- Content of the PayString request
- Ripple transfers fiat money
- Is PayString Really New?
What is included in the application for PayString?
Ripple, the San Francisco-based provider of blockchain-based payment systems, has registered a trademark for a potential new product called “PayString”. The application, which was filed with the U.S. Patent and Trademark Office (USPTO) on November 6, 2020, was granted a week later on November 13, 2020. In the USA, it is classified in the general categories of “Advertising and Business” and “Insurance and Finance”. In the continuation of the patent application there is an explanation of the logo. The multi-colored mark for the branding has the form of a “stylized circle design with four lines radiating from it”, according to the description in the application. The only thing left for the community to do at the moment is to speculate about what the new trademark will be used for. However, much reliable information about this is not (yet) in circulation.
The patent application describes use cases for electronic financial services. More precisely, it should be a monetary service for receiving and paying out transfers and monetary gifts in fiat currencies and virtual currencies via a computer network. In addition, it should be possible to exchange fiat money and digital currencies in this network.
All of this fits in with Ripple’s existing business model. Based on distributed ledger technology, Ripple provides payments between institutions such as banks and money senders. Some of them are already using Ripple’s native cryptocurrency XRP. The patent application for RippleNet, the company’s main offering, has the same description as PayString.
Ripple is considering transferring funds from fiat currencies
It is imperative that Ripple obtain approvals in order to be able to conduct the transactions of trading or sending these fiat funds at all. Consent must come from both the USA and the countries in which PayString is to be available. Ripple’s main focus is on building a network that can perform cross-border transfers using the XRP cryptocurrency. With the introduction of the payment service Paystring, Ripple can definitely compete with companies like PayPal and Venmo.
Ripple has not yet made any statements on the matter. This week, PayPal officially introduced Bitcoin, Litecoin, Ethereum and Bitcoin Cash transactions in the USA. This puts PayPal 1-0 in the struggle for the favor of customers and users against Square and blockchain-based companies like Ripple. Regardless of this, Ripple’s price rose when the patent application for PayString became known. A sign that the market has responded positively.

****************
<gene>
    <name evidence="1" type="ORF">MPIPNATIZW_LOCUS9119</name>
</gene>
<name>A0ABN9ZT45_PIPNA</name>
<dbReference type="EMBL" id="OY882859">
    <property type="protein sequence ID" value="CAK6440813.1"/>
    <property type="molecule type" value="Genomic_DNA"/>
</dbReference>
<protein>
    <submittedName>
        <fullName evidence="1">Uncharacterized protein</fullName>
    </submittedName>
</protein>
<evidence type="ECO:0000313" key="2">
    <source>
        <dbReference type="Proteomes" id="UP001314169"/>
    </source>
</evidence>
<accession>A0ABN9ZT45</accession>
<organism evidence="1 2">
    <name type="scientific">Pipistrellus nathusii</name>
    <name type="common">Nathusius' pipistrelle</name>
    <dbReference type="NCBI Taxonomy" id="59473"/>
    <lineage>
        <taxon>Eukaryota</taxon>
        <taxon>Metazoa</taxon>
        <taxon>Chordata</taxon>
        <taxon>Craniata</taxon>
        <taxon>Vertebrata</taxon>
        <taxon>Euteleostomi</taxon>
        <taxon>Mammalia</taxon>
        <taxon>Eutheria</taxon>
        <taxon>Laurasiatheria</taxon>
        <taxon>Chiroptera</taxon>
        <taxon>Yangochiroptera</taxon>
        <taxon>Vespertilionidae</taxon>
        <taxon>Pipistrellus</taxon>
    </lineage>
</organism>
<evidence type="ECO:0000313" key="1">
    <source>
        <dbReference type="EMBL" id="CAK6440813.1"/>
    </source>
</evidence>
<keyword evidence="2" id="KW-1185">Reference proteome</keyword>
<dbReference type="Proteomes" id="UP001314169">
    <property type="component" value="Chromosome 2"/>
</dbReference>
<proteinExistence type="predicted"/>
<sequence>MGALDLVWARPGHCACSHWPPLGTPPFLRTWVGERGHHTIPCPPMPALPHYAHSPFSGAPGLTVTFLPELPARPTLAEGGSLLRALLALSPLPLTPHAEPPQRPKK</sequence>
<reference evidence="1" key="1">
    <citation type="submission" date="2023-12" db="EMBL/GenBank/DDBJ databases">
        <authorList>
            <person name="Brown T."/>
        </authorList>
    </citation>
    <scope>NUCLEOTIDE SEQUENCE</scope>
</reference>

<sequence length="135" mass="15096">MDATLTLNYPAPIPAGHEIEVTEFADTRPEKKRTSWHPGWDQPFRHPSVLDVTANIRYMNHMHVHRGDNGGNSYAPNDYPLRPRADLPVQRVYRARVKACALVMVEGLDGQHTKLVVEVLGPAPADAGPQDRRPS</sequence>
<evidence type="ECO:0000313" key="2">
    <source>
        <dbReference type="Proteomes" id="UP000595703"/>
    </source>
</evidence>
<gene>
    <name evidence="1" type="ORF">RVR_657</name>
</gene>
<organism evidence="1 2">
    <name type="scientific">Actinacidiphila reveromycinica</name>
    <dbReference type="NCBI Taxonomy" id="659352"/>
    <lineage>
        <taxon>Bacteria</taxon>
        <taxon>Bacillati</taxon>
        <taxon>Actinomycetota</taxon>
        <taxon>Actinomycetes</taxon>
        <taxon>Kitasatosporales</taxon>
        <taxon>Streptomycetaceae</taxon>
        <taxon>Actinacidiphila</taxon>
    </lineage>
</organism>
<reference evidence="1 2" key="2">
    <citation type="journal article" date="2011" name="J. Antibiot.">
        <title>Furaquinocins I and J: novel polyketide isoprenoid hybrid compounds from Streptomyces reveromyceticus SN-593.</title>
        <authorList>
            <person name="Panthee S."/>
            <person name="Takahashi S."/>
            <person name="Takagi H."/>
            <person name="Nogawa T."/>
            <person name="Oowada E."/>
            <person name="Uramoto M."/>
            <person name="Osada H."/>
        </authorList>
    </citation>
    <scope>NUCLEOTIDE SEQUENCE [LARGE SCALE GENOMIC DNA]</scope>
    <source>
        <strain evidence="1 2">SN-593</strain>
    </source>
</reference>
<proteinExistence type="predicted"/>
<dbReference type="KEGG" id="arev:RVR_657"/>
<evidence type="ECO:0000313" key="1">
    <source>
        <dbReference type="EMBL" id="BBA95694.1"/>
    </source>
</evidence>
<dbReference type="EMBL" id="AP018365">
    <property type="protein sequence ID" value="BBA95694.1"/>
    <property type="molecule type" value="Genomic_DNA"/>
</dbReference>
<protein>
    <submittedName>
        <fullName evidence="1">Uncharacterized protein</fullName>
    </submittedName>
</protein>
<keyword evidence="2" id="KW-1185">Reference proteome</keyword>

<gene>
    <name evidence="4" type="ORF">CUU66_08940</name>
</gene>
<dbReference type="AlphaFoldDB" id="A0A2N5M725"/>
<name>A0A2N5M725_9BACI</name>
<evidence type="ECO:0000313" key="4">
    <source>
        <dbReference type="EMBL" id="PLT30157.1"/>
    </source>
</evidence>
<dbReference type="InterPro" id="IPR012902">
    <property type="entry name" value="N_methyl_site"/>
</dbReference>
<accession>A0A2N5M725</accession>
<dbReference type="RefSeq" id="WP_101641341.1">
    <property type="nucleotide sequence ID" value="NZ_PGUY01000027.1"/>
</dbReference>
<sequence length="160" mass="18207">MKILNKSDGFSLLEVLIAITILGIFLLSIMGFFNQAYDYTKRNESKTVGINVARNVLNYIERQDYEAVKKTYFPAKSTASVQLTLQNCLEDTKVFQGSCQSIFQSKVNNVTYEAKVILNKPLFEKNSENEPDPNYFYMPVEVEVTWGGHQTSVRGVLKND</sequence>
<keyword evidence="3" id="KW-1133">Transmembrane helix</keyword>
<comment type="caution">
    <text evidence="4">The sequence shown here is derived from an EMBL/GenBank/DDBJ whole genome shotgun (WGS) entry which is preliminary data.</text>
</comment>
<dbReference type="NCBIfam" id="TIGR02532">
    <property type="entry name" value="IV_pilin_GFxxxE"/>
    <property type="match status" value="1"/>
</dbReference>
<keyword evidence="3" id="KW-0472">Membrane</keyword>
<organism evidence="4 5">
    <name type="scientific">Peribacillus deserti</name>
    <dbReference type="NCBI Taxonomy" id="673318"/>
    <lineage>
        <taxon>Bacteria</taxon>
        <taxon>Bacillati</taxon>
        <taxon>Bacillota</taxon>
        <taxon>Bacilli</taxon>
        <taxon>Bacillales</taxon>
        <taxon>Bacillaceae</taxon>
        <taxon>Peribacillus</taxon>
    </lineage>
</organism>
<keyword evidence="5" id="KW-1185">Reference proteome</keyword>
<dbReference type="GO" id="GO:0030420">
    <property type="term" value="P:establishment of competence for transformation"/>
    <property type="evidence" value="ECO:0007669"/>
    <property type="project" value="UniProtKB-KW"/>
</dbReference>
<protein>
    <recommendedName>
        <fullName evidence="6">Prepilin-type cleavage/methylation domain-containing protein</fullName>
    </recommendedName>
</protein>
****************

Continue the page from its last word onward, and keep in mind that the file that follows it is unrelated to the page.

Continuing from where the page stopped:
Criticism of XRP is increasing
XRP recently faced harsh allegations from famous analyst Peter Brandt. Among other things, he called for XRP to be declared a security, which drew the reaction of investors. Ripple, on the other hand, proved that it continues to work despite all the criticism by announcing the PayString development without an official statement.
Is PayString really a new product from Ripple?
According to media reports, the new brand symbol suggests that Ripple has a new payment product in the pipeline. But that may not be the case.
On closer inspection, the PayString trademark is identical to the PayID logo. PayID was an open source payment identification service launched by Ripple this June. The new trademark for PayString introduced by Ripple is almost identical to that of the previously introduced PayID service.
Quelle: Ripple-Labors / USPTO
Members of the Ripple community quickly pointed out the similarity of the logos, suspecting that the new PayString brand was a replacement for PayID.
Loud a member of the Ripple Community, the description of PayString matches the description of the trademark registration of PayID, which was filed with the USPTO in June.
left: Ripple’s PayID logo – right: PayID logo from NPP Australia
A group of 13 financial institutions, including NPP Australia, sued the crypto company in August for trademark infringement of their payment transaction product, also known as PayID.
In 2018, the NPP had registered the PayID trademark. This Court document outlines the nature of the dispute. From another Court document it emerges that the NPP registered the trademark in 2018 and sued Ripple for using the same name. Ripple agreed to change the logo to continue its service in Australia.
These events suggest that the company’s recent renaming was not arbitrary and was, in fact, a result of litigation with NPP.
With the successful patent application of PayString, Ripple remains true to its agenda of becoming the leading blockchain-based payment service provider for fiat and crypto currencies. Even if there are no official statements from Ripple about PayString so far, the community is comparatively sure about the new patent application. Logo and lettering are almost identical to the previous PayID trademark. However, Ripple was charged with trademark infringement because the name was identical to the PayID payment service of NPP Australia and wanted to change the logo.
What exactly is hidden behind PayString remains the subject of speculation. The descriptions in the patent application give an idea of the direction, but we can only really be sure after an official statement from Ripple.